Snow and the spiritual

Multidisciplinary artist Nwando Ebizie is firmly rooted in the landscape of the Lancashire-Yorkshire border where she lives. But in her work she travels dazzlingly through time and space

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Originally from Oldham and of Nigerian heritage, Nwando Ebizie’s work spans music, dance, sound art, immersive installations, performance and more. Her influences range from Haitian Vodou and the ritual practices of the Candomblé religion in north-east Brazil to the 12th century German mystic Hildegard of Bingen, the fairy tales of Angela Carter and the feminist writings of Jungian psychoanalyst Clarissa Pinkola Estés, who wrote the seminal text Women Who Run with the Wolves.

“I’m obsessed by the hills and rocks of the moors around where I live,” she says. “But I also have a strong and complex sense of belonging to African and particularly Igbo cultures, a mythic sense of being related to the African diaspora that spans out in lots of different directions, from the enslaved in the Americas to me here on the Lancashire border.”

When Ebizie performs, she is a celebrant who conjures up a spirit, often from the ritual cultures of the Black Atlantic with their rich pantheon of characters and archetypes.
Her powerful personas challenge and investigate the lies from colonial times – and persist today – that Africa had no culture, no spirituality, no art.

“Candomblé, for example, is a beautiful part of the African diaspora that is only just beginning to be celebrated,” she says.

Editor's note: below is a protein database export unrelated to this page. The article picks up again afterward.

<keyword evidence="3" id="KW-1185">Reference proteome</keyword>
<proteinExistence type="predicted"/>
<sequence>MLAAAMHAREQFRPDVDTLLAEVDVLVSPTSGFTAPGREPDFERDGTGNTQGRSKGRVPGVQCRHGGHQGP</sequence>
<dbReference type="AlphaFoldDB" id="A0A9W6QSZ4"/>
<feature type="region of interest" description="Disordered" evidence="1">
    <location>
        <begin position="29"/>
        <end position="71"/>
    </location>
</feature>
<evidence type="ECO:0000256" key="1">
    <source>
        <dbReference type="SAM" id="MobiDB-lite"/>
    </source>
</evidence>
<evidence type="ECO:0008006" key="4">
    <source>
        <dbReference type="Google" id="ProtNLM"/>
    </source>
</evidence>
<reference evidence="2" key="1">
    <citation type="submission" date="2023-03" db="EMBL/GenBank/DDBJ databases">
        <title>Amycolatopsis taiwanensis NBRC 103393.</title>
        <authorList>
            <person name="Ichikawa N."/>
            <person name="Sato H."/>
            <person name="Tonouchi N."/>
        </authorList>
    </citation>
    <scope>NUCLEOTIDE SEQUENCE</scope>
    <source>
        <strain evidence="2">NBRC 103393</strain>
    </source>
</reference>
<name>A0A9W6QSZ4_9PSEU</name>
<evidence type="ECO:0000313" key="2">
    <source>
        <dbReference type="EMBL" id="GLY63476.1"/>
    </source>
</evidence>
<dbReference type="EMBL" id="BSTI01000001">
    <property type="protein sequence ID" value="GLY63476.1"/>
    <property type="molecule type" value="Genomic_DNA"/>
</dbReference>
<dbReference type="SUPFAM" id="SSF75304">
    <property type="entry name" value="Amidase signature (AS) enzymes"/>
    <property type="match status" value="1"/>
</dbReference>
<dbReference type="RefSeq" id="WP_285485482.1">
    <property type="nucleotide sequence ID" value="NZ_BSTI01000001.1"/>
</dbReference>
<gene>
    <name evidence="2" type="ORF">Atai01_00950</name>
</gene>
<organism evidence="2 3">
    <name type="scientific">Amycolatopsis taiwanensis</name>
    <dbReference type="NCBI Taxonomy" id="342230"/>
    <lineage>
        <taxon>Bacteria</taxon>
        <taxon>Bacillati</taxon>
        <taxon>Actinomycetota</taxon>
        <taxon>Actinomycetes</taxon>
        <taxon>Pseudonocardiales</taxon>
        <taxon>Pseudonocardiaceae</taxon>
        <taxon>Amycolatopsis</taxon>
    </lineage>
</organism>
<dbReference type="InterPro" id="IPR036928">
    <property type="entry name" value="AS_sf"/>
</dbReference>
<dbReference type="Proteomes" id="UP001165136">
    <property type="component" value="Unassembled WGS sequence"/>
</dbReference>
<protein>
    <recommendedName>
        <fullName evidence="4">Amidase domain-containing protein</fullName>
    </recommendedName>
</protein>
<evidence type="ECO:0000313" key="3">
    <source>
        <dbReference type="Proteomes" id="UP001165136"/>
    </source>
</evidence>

Ebizie also creates neurodiverse immersive installations inspired by her own neurological visual snow syndrome. This is an under-researched condition that causes trails or dots of light across the field of vision, a bit like the static on an old TV set or a pointillist painting.

Ebizie in the video for The Swan and at the Hepworth Wakefield, where her acoustic commission The Garden of Circular Paths is a response to Barbara Hepworth’s sculptures. Photo: Edd Sanders

“I’ve had it since I was a child, but when I’d ask someone, when you look at the sky, does it look all sparkly? they’d brush me off. It’s like constant whizzy dots, like the after-images effect you get around a candle flame, but it’s there all the time and not only from light-emitting sources,” she explains. “People offer different explanations and possibilities because it’s not in our way to accept different perceptions. But it’s had a profound effect on my work.”

Neurodiversity and alternative perceptions led to her interest in Hildegard, who had visions of what she called “the shade of the living light”. “What’s fascinating about Hildegard is that her visions are documented with illustrations. She’s not a character in my art the way some of my other iterations are, but I want to draw people into her essence.”

A recent acoustic commission, The Garden of Circular Paths, at the Hepworth Wakefield was a sonic response to Barbara Hepworth’s stone sculptures.

“Hepworth spoke eloquently about Yorkshire and her formative visions out on the moors, so I feel a really strong connection with her. There’s a kind of spiritual aspect to it, and I’m interested in creating numinous, spiritual experiences that can have a profound effect and live on in some way.

“Sound is spatial, so it affects your sense of space and adds another layer of experience to being face to face and body to body with the sculptures.

“There’s a laziness in the way most of society connects with the senses. Art doesn’t have to be purely visual – there’s a massive space with realms of possibilities. I’m interested in accessibility, not as a right-on add-on, but to enable everybody to enjoy art in all its forms. If art is purely visual what about blind people, for instance?”

Ebizie’s new single The Swan is taken from her forthcoming album. The Garden of Circular Paths is on display at the Hepworth, Wakefield (

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